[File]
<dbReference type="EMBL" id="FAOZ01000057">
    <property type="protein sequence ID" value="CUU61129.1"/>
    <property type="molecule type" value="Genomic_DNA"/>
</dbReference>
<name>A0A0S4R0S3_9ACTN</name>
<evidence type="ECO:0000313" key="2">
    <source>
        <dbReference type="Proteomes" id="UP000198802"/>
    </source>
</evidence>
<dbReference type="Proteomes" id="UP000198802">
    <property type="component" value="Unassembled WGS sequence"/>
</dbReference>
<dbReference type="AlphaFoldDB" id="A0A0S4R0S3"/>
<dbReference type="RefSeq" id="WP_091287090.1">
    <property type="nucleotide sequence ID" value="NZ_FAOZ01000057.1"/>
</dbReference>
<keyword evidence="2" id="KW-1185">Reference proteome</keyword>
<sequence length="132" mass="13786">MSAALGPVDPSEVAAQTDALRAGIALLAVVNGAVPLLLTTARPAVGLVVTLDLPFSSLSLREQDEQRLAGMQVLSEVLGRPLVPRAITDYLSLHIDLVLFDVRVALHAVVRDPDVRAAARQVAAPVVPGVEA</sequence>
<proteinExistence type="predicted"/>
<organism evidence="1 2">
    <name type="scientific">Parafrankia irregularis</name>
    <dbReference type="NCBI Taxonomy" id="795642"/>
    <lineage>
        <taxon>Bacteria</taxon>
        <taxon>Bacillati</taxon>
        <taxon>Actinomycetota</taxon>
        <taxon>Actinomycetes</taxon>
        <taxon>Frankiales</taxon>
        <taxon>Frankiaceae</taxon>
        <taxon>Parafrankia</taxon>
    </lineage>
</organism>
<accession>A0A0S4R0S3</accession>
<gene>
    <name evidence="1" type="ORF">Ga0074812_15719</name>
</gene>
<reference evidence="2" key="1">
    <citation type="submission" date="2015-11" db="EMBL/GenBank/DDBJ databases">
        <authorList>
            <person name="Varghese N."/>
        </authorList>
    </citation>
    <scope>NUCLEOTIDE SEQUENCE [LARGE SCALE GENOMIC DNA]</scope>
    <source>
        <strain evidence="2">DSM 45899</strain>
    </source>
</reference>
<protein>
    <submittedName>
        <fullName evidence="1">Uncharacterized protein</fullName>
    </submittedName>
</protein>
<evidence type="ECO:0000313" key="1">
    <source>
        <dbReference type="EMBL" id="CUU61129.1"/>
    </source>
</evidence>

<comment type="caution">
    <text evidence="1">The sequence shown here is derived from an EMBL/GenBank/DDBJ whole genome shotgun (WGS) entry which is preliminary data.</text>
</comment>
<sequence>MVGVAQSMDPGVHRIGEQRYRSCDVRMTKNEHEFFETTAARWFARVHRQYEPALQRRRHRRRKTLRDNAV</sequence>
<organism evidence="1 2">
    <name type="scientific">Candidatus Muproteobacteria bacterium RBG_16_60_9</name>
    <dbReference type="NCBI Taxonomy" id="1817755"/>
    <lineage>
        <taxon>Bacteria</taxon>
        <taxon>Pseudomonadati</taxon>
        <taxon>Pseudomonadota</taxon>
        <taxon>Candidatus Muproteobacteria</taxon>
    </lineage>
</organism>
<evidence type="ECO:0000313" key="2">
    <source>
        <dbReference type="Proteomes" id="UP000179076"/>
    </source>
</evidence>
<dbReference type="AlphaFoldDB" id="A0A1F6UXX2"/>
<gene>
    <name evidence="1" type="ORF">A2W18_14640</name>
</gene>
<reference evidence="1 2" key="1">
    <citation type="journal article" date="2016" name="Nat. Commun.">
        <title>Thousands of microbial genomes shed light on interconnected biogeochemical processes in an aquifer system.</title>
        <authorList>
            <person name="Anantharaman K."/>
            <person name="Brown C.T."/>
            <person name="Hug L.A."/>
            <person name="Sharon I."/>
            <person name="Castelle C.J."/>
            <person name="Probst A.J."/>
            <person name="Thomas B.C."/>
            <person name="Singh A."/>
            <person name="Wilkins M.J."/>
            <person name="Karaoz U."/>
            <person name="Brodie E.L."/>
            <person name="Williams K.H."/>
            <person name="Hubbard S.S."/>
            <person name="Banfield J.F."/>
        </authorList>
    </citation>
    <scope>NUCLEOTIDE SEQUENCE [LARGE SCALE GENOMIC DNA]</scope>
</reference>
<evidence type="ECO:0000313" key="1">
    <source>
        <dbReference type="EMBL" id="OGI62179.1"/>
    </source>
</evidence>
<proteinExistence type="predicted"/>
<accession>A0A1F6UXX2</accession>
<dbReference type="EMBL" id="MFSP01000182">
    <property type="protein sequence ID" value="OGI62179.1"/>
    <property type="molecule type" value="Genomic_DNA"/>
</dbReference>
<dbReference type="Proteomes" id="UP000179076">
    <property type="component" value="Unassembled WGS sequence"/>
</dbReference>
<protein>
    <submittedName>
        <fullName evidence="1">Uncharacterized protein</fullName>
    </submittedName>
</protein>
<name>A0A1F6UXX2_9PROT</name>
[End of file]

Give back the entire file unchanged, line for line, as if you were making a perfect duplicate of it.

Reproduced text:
<dbReference type="EMBL" id="FAOZ01000057">
    <property type="protein sequence ID" value="CUU61129.1"/>
    <property type="molecule type" value="Genomic_DNA"/>
</dbReference>
<name>A0A0S4R0S3_9ACTN</name>
<evidence type="ECO:0000313" key="2">
    <source>
        <dbReference type="Proteomes" id="UP000198802"/>
    </source>
</evidence>
<dbReference type="Proteomes" id="UP000198802">
    <property type="component" value="Unassembled WGS sequence"/>
</dbReference>
<dbReference type="AlphaFoldDB" id="A0A0S4R0S3"/>
<dbReference type="RefSeq" id="WP_091287090.1">
    <property type="nucleotide sequence ID" value="NZ_FAOZ01000057.1"/>
</dbReference>
<keyword evidence="2" id="KW-1185">Reference proteome</keyword>
<sequence length="132" mass="13786">MSAALGPVDPSEVAAQTDALRAGIALLAVVNGAVPLLLTTARPAVGLVVTLDLPFSSLSLREQDEQRLAGMQVLSEVLGRPLVPRAITDYLSLHIDLVLFDVRVALHAVVRDPDVRAAARQVAAPVVPGVEA</sequence>
<proteinExistence type="predicted"/>
<organism evidence="1 2">
    <name type="scientific">Parafrankia irregularis</name>
    <dbReference type="NCBI Taxonomy" id="795642"/>
    <lineage>
        <taxon>Bacteria</taxon>
        <taxon>Bacillati</taxon>
        <taxon>Actinomycetota</taxon>
        <taxon>Actinomycetes</taxon>
        <taxon>Frankiales</taxon>
        <taxon>Frankiaceae</taxon>
        <taxon>Parafrankia</taxon>
    </lineage>
</organism>
<accession>A0A0S4R0S3</accession>
<gene>
    <name evidence="1" type="ORF">Ga0074812_15719</name>
</gene>
<reference evidence="2" key="1">
    <citation type="submission" date="2015-11" db="EMBL/GenBank/DDBJ databases">
        <authorList>
            <person name="Varghese N."/>
        </authorList>
    </citation>
    <scope>NUCLEOTIDE SEQUENCE [LARGE SCALE GENOMIC DNA]</scope>
    <source>
        <strain evidence="2">DSM 45899</strain>
    </source>
</reference>
<protein>
    <submittedName>
        <fullName evidence="1">Uncharacterized protein</fullName>
    </submittedName>
</protein>
<evidence type="ECO:0000313" key="1">
    <source>
        <dbReference type="EMBL" id="CUU61129.1"/>
    </source>
</evidence>

<comment type="caution">
    <text evidence="1">The sequence shown here is derived from an EMBL/GenBank/DDBJ whole genome shotgun (WGS) entry which is preliminary data.</text>
</comment>
<sequence>MVGVAQSMDPGVHRIGEQRYRSCDVRMTKNEHEFFETTAARWFARVHRQYEPALQRRRHRRRKTLRDNAV</sequence>
<organism evidence="1 2">
    <name type="scientific">Candidatus Muproteobacteria bacterium RBG_16_60_9</name>
    <dbReference type="NCBI Taxonomy" id="1817755"/>
    <lineage>
        <taxon>Bacteria</taxon>
        <taxon>Pseudomonadati</taxon>
        <taxon>Pseudomonadota</taxon>
        <taxon>Candidatus Muproteobacteria</taxon>
    </lineage>
</organism>
<evidence type="ECO:0000313" key="2">
    <source>
        <dbReference type="Proteomes" id="UP000179076"/>
    </source>
</evidence>
<dbReference type="AlphaFoldDB" id="A0A1F6UXX2"/>
<gene>
    <name evidence="1" type="ORF">A2W18_14640</name>
</gene>
<reference evidence="1 2" key="1">
    <citation type="journal article" date="2016" name="Nat. Commun.">
        <title>Thousands of microbial genomes shed light on interconnected biogeochemical processes in an aquifer system.</title>
        <authorList>
            <person name="Anantharaman K."/>
            <person name="Brown C.T."/>
            <person name="Hug L.A."/>
            <person name="Sharon I."/>
            <person name="Castelle C.J."/>
            <person name="Probst A.J."/>
            <person name="Thomas B.C."/>
            <person name="Singh A."/>
            <person name="Wilkins M.J."/>
            <person name="Karaoz U."/>
            <person name="Brodie E.L."/>
            <person name="Williams K.H."/>
            <person name="Hubbard S.S."/>
            <person name="Banfield J.F."/>
        </authorList>
    </citation>
    <scope>NUCLEOTIDE SEQUENCE [LARGE SCALE GENOMIC DNA]</scope>
</reference>
<evidence type="ECO:0000313" key="1">
    <source>
        <dbReference type="EMBL" id="OGI62179.1"/>
    </source>
</evidence>
<proteinExistence type="predicted"/>
<accession>A0A1F6UXX2</accession>
<dbReference type="EMBL" id="MFSP01000182">
    <property type="protein sequence ID" value="OGI62179.1"/>
    <property type="molecule type" value="Genomic_DNA"/>
</dbReference>
<dbReference type="Proteomes" id="UP000179076">
    <property type="component" value="Unassembled WGS sequence"/>
</dbReference>
<protein>
    <submittedName>
        <fullName evidence="1">Uncharacterized protein</fullName>
    </submittedName>
</protein>
<name>A0A1F6UXX2_9PROT</name>